The Problem With Varying Loudness in Your Music Library
Do you find that the songs in your digital music library all play at different volumes? This variation in loudness can be very annoying when you are listening to songs on your computer, MP3 player, PMP, etc. -- especially if a quiet song is suddenly followed by a very loud one! There's a high probability that all the songs in your music library aren't normalized with each other and so you'll find that you will have to physically play around with the volume controls for a lot of the tracks that you have populated in a playlist for instance. Even if you are listening to an album of one of your favorite artists for example, the individual tracks that make up the compilation may have come from different sources -- even the same tracks from different online music services can vary considerably.
What is ReplayGain?
To aid in remedying the above problem of varying loudness between digital audio files, the ReplayGain standard was developed to normalize audio data in a non-destructive way. Traditionally, to normalize audio you would need to use an audio editing program to physically alter the audio file data; this is commonly achieved by re-sampling using peak normalization, but this technique isn't very good for adjusting the 'loudness' of a recording. However, ReplayGain software stores information in the audio file's metadata header rather than directly affecting the original audio information. This specific 'loudness' metadata allows software players and hardware devices (MP3 player etc.) that support ReplayGain to automatically adjust for the correct level which has previously been calculated.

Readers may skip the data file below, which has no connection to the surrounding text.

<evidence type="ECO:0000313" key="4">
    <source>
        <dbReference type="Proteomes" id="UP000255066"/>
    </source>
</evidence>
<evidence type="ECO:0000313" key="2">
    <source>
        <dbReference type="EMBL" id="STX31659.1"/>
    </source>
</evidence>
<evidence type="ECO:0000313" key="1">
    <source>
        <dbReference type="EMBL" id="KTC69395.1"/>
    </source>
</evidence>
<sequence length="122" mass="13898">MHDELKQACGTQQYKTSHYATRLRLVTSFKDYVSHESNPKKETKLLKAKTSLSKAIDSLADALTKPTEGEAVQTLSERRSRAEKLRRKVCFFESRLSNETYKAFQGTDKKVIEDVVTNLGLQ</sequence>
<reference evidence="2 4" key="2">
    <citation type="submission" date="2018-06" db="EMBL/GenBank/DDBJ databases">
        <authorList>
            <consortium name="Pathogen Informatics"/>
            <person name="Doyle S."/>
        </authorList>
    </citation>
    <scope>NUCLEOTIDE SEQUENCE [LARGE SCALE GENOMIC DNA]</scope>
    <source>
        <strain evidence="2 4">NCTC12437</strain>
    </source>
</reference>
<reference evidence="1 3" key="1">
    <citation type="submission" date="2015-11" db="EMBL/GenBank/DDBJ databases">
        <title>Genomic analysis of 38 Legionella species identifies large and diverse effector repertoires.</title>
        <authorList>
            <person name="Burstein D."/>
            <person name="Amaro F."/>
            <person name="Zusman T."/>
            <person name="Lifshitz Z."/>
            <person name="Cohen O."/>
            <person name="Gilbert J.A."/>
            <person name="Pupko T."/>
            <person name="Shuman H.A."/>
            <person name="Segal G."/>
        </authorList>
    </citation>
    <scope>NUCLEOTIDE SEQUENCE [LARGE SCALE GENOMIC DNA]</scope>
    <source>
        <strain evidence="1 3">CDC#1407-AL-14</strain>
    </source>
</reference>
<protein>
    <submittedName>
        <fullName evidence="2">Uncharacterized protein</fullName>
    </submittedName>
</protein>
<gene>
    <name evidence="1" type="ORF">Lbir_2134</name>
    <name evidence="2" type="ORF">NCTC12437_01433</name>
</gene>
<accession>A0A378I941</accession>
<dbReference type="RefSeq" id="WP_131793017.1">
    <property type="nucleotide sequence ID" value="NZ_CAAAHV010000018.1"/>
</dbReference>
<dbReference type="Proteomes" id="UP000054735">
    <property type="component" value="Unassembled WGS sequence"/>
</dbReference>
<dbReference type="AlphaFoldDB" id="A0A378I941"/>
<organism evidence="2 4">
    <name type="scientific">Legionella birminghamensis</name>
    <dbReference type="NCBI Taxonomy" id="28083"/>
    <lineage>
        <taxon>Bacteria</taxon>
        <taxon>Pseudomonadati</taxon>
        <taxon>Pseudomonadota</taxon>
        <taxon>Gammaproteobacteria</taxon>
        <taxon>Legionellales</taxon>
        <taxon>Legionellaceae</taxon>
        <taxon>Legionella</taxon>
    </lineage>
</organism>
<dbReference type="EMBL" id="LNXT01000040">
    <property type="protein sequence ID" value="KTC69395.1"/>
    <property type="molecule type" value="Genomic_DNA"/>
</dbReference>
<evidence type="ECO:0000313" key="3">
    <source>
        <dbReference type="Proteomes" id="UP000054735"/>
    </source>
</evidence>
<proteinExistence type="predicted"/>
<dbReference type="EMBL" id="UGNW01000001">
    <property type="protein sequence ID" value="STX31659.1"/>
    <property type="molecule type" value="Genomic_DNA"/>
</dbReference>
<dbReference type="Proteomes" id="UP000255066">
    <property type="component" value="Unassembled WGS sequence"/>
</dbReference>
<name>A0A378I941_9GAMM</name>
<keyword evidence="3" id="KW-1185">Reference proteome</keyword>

How is ReplayGain Information Created?
As previously mentioned above, ReplayGain information is stored as metadata in a digital audio file in order for the sound to be correctly played at the right level of loudness. But how is this data generated? A complete audio file is scanned by an psychoacoustic algorithm to determine the loudness of the audio data. A ReplayGain value is then calculated by measuring the difference between the analyzed loudness and the desired level. The peak audio levels are also measured which is used to keep the sound from distorting or clipping as it is sometimes called.
Examples of How You Can Use ReplayGain
Using ReplayGain via software programs and hardware devices can enhance the enjoyment of your digital music library. It makes it easy to listen to your music collection without having the annoying volume fluctuations between each song. In this section, we'll introduce you to some of the ways you can use ReplayGain. Examples include:
- Software media players - some software media players such as Winamp, Foobar2000, and VLC Media Player for example have built-in support for applying ReplayGain. This method for managing a digital music is probably the most popular way people apply ReplayGain values to their collection.
- MP3 players / PMPs - there's a growing number of portables that can handle digital audio files with ReplayGain metadata. SanDisk for example have incorporated this facility into their Sansa Clip and Fuze products.
- Music management software - if you have a large collection of MP3s and use a media application for managing your library, some of these (like MediaMonkey) come with native support for ReplayGain.
- CD/DVD Burning Software - creating audio CDs for use with standard home entertainment equipment can be enhanced if you use burning software that supports ReplainGain. This will ensure that loudness levels of your music CDs (especially custom compilations) don't fluctuate as they might do when burning an audio CD normally.
- Standalone ReplayGain Software - applications like MP3Gain, AACGain, and others can be used to quickly apply ReplayGain values to multiple files. Using these standalone programs, you can typically process files singularly (track gain) or collectively normalize (Album Gain).